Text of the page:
Tuesday, December 6, 2011

Punishment & Operant Conditioning

As we discussed in class today, punishment can be used to influence behavior in subjects, but it does come with some major downsides. Punishment doesn't actually teach a desired behavior, it just discourages bad behavior. Physical punishments that parents use can sometimes teach unintended lessons: hitting solves problems, parents are to be feared, etc.

However, we have all seen and perhaps experienced robust examples of how punishments can effectively discourage unwanted behaviors. My recent most favorite example of people creatively employing punishment to deter a behavior comes from Vilnius, Lithuania. The Mayor of that city, fed up with people parking their expensive cars in no parking zones, launched this video (which appears to be more of a public service announcement than an organized enforcement campaign) of himself running over expensive, but illegally parked cars with a tank.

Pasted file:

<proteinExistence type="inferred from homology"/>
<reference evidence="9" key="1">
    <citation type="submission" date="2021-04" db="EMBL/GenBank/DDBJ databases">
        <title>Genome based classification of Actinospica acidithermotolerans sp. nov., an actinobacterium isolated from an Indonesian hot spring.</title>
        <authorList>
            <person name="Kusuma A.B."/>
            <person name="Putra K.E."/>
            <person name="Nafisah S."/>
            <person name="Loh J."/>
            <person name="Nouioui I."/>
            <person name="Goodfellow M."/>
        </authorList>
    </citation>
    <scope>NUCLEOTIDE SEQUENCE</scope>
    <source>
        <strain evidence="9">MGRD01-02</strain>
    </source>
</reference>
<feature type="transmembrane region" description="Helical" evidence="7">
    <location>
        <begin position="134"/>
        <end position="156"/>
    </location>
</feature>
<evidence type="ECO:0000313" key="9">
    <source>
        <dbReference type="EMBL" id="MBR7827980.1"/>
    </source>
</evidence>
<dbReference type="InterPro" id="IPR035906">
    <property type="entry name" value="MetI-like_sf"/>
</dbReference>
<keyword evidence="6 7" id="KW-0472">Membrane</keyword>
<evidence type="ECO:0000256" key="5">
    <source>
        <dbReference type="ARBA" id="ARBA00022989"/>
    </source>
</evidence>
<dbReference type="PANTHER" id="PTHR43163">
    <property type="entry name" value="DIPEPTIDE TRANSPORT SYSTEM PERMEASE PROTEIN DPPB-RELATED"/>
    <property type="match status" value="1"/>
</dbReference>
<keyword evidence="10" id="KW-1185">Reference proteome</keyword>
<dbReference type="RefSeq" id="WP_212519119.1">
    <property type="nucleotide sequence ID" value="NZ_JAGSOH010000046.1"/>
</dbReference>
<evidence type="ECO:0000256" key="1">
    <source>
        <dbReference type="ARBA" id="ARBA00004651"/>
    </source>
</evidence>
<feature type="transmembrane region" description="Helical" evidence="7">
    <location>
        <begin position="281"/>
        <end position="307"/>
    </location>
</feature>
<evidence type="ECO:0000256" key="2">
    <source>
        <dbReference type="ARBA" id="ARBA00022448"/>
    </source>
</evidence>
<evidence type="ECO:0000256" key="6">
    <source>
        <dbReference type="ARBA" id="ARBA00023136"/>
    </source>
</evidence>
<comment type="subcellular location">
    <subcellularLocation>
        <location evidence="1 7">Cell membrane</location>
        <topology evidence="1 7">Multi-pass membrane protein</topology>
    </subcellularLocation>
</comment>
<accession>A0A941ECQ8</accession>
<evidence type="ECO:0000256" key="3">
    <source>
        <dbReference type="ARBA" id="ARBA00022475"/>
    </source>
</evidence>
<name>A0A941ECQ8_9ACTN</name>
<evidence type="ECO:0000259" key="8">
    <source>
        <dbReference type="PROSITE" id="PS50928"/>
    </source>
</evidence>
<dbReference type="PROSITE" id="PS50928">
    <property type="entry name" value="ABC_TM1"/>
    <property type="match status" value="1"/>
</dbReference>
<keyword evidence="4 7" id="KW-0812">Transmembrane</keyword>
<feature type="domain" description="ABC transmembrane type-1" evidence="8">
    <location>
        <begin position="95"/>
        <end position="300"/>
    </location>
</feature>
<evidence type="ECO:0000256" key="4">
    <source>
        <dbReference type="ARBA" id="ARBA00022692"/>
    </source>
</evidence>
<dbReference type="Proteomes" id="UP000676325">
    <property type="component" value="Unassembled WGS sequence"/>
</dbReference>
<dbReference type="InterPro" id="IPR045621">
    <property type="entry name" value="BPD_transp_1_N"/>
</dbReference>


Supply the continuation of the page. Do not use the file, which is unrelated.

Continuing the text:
Why were expensive cars the problem? Presumably inexpensive cars parked illegally would create as big of a problem for the city, but there seems to be some assumptions being made about the motivations of the owners of the fancy cars: the Mayor notes wanting to send a message to drivers who "think they are above the law." Perhaps, also, it is more fun to run over expensive cars?

The mayor was honored with an Ig Nobel prize (the humorous counterpart to the Nobel prize)at this year's ceremony at Harvard University.

My favorite quote from the video: in answer to the question of what the city should do about the problem, Mayor Zuokas says, "It seems that a tank is the best solution."

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